Chair Akankwasah Barirega (Uganda) opened the Committee of the Whole (CoW) with reports from Chairs of Working Groups: the Budget and Terrestrial Species Working Groups reported that they are on track to finish their work by the end of the day. The Chair of the Avian Working Group said that a contact group will meet in the evening to discuss outstanding issues, including illegal killing.
The CoW Chair also noted that nominations for COP-appointed councillors had been received in each subject area, and requested that Australia chair an open contact group to review them and make selection recommendations.
The CoW then proceeded to consider and adopt listing proposals in CMS Appendices, including:
Jaguar, proposed for inclusion in Appendix I and II, due to severe threats to its migratory corridors and habitats;
Urial sheep, proposed for inclusion in Appendix II, with annotation that the listing concerns only populations within the Central Asian Mammals Initiative (CAMI) range;
Great Indian bustard, proposed for inclusion in Appendix I, including the development of a concerted action, due to the highly endangered status of the species;
Bengal florican, proposed for inclusion in Appendix II;
Little bustard, proposed for inclusion in Appendix I and II, due to severe declines;
Antipodean albatross, proposed for inclusion in Appendix I, due to its endangered status and its importance for the Ngāi Tahu, a Māori indigenous tribe in New Zealand; and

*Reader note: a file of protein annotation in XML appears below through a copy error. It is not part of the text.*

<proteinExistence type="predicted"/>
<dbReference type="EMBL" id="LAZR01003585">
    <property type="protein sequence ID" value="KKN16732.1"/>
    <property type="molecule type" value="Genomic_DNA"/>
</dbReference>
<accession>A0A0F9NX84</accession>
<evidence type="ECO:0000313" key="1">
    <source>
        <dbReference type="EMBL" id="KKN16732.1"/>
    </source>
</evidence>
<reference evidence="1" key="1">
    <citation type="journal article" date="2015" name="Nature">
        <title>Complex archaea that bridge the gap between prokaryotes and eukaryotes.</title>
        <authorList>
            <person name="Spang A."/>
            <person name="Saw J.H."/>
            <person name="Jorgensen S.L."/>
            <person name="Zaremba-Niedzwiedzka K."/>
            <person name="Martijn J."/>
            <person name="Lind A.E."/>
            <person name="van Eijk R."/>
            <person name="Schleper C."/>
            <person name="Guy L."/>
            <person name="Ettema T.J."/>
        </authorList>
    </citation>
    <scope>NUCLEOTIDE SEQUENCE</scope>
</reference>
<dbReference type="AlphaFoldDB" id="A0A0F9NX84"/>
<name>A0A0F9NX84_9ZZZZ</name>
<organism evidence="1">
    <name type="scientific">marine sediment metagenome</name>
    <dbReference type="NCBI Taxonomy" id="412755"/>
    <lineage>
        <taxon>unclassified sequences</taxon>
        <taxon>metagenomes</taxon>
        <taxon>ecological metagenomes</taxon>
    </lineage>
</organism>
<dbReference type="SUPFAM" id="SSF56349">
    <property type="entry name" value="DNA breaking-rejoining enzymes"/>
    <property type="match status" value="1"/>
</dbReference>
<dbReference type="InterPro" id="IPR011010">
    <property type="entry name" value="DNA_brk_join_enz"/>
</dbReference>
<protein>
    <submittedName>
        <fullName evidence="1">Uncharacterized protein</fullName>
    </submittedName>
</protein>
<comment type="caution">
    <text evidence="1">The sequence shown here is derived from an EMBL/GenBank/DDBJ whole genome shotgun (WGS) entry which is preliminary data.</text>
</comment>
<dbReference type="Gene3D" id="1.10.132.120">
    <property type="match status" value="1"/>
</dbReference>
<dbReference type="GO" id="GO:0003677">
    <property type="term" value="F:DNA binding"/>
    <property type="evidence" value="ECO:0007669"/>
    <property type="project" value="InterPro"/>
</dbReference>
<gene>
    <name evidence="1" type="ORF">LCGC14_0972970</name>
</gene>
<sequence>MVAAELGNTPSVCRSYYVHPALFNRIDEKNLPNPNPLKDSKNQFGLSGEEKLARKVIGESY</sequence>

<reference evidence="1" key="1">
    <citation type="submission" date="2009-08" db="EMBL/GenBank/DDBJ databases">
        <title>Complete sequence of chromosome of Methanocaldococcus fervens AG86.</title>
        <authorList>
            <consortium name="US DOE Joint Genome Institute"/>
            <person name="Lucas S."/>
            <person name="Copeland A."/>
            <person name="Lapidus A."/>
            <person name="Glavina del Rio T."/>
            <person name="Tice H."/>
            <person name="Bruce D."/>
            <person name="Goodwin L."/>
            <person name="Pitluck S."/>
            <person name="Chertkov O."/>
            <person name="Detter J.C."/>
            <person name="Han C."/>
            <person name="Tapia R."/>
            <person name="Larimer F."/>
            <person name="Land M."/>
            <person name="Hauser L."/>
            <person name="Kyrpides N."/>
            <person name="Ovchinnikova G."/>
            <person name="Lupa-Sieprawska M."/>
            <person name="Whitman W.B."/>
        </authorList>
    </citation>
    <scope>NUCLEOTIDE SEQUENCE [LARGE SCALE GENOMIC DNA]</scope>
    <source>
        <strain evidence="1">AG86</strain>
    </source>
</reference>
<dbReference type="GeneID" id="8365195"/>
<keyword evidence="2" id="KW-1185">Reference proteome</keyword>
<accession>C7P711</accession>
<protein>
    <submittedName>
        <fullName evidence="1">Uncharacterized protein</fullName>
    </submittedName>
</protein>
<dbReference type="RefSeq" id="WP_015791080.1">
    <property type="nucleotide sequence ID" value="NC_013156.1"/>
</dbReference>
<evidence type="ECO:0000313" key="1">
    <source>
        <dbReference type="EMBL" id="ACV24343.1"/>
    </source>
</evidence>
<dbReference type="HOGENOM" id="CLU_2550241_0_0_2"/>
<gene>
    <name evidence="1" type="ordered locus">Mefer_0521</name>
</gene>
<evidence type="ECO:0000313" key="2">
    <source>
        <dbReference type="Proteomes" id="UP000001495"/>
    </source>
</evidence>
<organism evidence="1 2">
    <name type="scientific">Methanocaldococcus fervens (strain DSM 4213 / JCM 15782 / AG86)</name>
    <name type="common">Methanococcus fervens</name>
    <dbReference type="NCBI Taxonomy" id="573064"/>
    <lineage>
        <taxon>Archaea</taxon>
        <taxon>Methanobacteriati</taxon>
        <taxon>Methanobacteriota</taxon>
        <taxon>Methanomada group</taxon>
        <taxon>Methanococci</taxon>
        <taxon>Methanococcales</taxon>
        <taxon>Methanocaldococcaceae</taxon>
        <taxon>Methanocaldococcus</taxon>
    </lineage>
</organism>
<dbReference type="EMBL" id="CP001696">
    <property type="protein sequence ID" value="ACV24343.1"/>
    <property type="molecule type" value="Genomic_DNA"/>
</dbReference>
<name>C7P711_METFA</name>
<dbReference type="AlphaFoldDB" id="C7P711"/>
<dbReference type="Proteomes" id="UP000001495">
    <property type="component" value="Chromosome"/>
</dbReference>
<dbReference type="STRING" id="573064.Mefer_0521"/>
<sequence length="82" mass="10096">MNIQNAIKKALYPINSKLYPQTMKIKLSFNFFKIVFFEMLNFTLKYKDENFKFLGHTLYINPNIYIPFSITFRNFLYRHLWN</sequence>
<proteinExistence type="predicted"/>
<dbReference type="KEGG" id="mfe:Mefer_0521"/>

Oceanic white-tip shark, proposed for inclusion in Appendix I, due to its critically endangered status and it being targeted for its fins and meat.
There were also two proposals with different geographical scope to list the smooth hammerhead shark; one by Brazil for the regional population occurring in the exclusive economic zone of Brazil, Uruguay, Argentina, and adjacent international waters, and one by the EU for all populations worldwide. In their introductory statements, Brazil referred to the species' unfavourable conservation status and it being targeted by artisanal and industrial fisheries, while the EU emphasized that the species was highly migratory. While many parties supported a global listing, Australia opposed the listing for its population, deploring that it had not been duly consulted before the proposal was made, and explaining that the population in the vast Australian waters does not meet the migratory criterion. After Australia's proposal to exempt its population from the scope had received both support and opposition by parties, the matter was put to a vote: With 9 in favor, 47 opposed, and 5 abstentions, Australia's proposal was rejected. In the subsequent vote, the EU's global listing proposal was approved with 58 in favor, 1 opposed, and 3 abstentions. In both votes, the EU voted with 28 votes including the UK, while several votes by other parties could not be counted due to unconfirmed credentials. The proposal was forwarded to the COP for adoption.
IISD Reporting Services, through its Earth Negotiations Bulletin (ENB) Meeting Coverage, has provided daily web coverage, daily reports, and producde a summary and analysis report from CMS COP13 which is now available in HTML and PDF.
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